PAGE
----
The rivalry set to DEFINE the F1 season: Lewis Hamilton and Max Verstappen are energised by the fight… but the Red Bull pretender is less well-schooled in the heat of the battle than the Brit, who kept his cool once again in Bahrain
- Lewis Hamilton saw off Max Verstappen in a thrilling season-opener in Bahrain
- He emphatically responded to everything Verstappen and Red Bull threw at him
- The duo are set to give fans plenty of entertaining battles throughout the season
- Sportsmail takes a look at what sets Hamilton slightly apart from Verstappen
So, what if Lewis Hamilton had been hounding Max Verstappen rather than the other way around in Sunday’s Bahrain Grand Prix?
I have a firm answer, albeit only surmise. The seven-time world champion would have made the win stick by passing the other car and claiming victory.
Hamilton, of course, won anyway, withstanding the advance from behind — exhibiting a cigarette paper-wide advantage in race craft that is one difference that makes him, as I wrote on Monday, by a small margin, and based on the evidence of the moment, the greatest driver in the world today.
Lewis Hamilton made the perfect statement in Bahrain as he bids to win an eighth world title
Max Verstappen threw everything he had at Hamilton, but the Mercedes star held his own
Hamilton has developed his natural skills as an all-out racer, a pugilist, to combine with an appreciation of how best to conserve his tyres to maximum benefit. His all-round ability to read a race and play the long game is something he has honed since he lost the world title to Nico Rosberg in 2016. He has now become the complete performer.
If there is any diminution of his outright pace – he is aged 36 – then that is compensated for by his overall understanding of the equipment he sits in.
He has tempered the slight impetuosity he showed in his early years, the desire to press home his natural talent by sheer bravura. He has found a way that allows him to keep in perfect balance the needs of the minute and the longer demands of a maturing race.
Verstappen, perhaps more visceral and untrained, relies more on gut instinct, on making his mark emphatically, pressing home his point when he sees the first opportunity, sometimes to his cost.
At 23, he is a newcomer to the title battle. He has shown his obvious class but is less well-schooled in the demands of the fight at the front of the field and testing his abilities in white heat.
He thinks he has every answer – and certainly he has most of them – but he cannot be certain he possesses all of them. He will find out with the rest of us.
Hamilton, by contrast, was thrown into the top echelon as early as his first season, in 2007, when in a competitive McLaren he was toe-to-toe with team-mate Fernando Alonso and the then-strong Ferraris.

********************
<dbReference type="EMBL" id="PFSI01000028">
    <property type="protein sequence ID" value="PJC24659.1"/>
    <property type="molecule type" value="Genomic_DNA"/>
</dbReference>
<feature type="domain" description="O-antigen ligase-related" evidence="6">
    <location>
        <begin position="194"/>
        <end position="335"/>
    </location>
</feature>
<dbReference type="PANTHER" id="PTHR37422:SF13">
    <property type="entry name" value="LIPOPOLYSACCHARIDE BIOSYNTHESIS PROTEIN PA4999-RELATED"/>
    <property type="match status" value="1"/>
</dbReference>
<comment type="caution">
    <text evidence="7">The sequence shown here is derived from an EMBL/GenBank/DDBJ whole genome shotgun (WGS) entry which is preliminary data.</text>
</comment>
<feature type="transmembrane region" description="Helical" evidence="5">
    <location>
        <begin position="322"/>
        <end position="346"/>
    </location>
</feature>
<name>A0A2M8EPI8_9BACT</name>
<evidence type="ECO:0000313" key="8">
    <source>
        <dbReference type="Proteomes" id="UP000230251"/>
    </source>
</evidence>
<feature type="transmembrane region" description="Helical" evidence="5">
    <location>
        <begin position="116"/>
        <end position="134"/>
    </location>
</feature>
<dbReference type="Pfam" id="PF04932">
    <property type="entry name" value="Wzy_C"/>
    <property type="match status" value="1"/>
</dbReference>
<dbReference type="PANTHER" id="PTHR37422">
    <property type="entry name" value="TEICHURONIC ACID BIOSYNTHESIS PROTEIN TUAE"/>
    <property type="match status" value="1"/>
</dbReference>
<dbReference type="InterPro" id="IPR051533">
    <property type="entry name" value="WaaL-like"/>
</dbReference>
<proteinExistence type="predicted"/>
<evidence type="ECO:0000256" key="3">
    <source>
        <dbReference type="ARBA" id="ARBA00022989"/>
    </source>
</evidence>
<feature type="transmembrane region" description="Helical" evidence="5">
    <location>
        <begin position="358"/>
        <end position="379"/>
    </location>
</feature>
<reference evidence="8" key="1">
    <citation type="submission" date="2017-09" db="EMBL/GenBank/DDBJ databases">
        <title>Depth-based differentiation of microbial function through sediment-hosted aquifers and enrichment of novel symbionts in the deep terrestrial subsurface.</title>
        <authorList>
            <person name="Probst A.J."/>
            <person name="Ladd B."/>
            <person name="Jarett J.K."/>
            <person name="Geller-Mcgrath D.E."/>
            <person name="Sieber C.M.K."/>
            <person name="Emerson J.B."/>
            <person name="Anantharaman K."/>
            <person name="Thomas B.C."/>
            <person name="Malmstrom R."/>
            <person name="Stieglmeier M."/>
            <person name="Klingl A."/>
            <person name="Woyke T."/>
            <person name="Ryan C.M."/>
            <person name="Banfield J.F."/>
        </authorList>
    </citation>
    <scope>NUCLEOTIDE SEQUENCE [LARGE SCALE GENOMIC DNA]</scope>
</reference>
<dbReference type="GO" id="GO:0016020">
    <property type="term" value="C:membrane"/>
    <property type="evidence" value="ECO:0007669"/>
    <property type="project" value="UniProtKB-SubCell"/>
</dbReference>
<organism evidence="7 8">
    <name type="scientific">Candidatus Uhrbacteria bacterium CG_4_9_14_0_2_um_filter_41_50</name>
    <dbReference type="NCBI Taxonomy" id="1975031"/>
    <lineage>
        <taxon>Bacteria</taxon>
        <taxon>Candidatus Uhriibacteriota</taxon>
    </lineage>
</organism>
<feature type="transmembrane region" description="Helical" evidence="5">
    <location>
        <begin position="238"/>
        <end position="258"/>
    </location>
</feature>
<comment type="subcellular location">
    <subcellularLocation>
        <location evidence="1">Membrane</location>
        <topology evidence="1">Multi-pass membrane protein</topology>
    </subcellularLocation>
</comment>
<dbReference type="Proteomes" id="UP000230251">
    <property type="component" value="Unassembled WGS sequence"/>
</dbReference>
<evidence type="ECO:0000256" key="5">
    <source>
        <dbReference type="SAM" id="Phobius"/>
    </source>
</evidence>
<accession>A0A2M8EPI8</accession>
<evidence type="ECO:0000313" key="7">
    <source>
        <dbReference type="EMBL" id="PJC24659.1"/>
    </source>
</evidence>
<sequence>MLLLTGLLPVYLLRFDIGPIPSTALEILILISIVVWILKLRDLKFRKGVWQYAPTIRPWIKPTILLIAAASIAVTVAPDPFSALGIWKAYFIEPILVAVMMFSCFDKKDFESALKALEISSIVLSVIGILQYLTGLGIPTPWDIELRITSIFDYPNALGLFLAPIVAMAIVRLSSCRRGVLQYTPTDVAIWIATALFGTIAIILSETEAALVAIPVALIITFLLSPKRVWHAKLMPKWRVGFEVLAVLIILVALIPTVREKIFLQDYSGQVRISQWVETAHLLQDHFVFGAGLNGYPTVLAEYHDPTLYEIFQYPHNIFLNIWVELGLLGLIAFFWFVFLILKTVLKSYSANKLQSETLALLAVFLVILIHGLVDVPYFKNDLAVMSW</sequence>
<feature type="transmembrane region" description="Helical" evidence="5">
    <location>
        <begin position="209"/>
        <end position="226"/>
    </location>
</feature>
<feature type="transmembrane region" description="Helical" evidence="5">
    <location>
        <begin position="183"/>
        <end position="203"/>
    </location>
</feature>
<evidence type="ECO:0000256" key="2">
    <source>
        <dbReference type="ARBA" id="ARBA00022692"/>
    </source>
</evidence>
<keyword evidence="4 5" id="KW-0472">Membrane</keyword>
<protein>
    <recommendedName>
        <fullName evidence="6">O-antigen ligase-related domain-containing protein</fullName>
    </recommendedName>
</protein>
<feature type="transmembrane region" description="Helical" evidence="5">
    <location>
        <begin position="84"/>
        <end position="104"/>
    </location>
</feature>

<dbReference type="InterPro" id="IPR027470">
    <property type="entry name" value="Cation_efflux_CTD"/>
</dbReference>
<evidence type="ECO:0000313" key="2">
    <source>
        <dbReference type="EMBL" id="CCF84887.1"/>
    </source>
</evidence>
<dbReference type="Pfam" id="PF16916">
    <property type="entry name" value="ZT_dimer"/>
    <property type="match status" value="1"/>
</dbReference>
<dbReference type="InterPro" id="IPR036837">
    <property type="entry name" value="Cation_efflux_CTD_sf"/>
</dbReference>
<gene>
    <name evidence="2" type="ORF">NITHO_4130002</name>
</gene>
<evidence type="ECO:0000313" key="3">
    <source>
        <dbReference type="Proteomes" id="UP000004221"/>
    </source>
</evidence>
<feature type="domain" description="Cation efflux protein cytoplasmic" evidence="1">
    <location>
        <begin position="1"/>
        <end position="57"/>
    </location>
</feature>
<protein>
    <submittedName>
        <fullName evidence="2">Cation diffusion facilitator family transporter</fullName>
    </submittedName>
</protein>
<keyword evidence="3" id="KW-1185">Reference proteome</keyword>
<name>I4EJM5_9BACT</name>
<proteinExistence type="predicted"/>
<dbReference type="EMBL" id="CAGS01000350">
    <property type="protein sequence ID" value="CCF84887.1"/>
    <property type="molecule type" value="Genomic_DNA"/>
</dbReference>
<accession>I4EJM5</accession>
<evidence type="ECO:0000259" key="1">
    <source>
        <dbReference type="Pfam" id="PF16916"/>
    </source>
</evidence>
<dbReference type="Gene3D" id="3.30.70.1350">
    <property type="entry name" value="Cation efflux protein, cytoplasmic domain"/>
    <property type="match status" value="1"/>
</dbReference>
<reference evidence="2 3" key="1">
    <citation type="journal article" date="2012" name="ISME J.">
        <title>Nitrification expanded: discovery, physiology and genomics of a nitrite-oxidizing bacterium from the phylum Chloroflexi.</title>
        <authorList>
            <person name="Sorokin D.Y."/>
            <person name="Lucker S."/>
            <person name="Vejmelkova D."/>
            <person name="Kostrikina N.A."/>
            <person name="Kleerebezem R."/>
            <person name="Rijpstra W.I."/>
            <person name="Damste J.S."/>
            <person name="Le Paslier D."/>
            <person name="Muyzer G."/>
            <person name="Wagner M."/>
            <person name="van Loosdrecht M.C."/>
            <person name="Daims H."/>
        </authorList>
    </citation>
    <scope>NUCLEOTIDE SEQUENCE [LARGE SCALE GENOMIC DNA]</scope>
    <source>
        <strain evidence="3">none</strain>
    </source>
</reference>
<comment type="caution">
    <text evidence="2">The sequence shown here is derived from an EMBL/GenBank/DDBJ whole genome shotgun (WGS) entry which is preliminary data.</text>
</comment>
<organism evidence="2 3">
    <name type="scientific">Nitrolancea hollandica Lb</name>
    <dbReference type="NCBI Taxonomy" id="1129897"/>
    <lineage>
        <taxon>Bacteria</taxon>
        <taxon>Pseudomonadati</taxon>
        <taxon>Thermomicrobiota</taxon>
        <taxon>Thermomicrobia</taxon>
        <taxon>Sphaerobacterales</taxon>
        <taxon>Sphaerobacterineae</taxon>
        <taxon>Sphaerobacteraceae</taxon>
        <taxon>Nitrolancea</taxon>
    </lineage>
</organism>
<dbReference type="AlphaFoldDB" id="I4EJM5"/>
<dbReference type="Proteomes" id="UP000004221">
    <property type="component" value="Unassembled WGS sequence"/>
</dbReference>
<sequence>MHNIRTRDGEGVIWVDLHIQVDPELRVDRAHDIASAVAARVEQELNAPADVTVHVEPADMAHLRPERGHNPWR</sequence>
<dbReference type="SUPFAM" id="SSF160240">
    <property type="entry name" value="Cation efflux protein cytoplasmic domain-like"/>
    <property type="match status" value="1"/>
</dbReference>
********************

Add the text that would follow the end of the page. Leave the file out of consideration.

The Brit’s experience paid off on Sunday as Verstappen looked to overtake him at the death
Hamilton is battle-hardened and, even if he routinely voices concerns over the radio to his race engineer Peter Bonnington, he keeps his cool, working through the race in his own mind, like Alonso, the only other man on the grid who can be spoken of in the same breath as him and Verstappen.
His composure was on display on Sunday. He drove very fairly, very cleanly. He always does, just as another world champion Kimi Raikkonen does. With Hamilton, you don’t fret that a silly smash is around every corner.
That was seen when he and Verstappen came into a close dance around Turn Four. Indeed, Hamilton suggested that Turn One is where he would have made the decisive move, rather than Turn Four. There was, to be harsh, a do-or-die element to the Red Bull driver’s hurrah.
Verstappen also failed over the closing three laps to put himself in a position to take on Hamilton again. If roles had been reversed, a mature Lewis would have refocused and mounted a second assault on the man in front.
Hamilton’s rivalry with Verstappen is set to thrill Formula One fans throughout the season
Their motivations are the same but different. Both men have massive drive to win. Verstappen wants to prove that he is world champion material – he is. Hamilton, always only validated in his own mind by winning week after week, feels this urge undiminished despite 96 race wins.
It is what he lives for.
He is further stimulated by the need to answer the suggestion he is a son of fortune driving what has been, until Red Bull took a possible edge this season, the all-dominant Mercedes.
George Russell stepping in and acquitting himself so ably in Bahrain last December, when Hamilton was out with Covid-19, is an extra immediate spur.
Both title rivals are energised by the fight between them – a test of virility in the only language they know.
They are pleased to be in a fight. The outcome will play a large part in defining them both.
Formula One’s leading duo are energised by the fight between them this season
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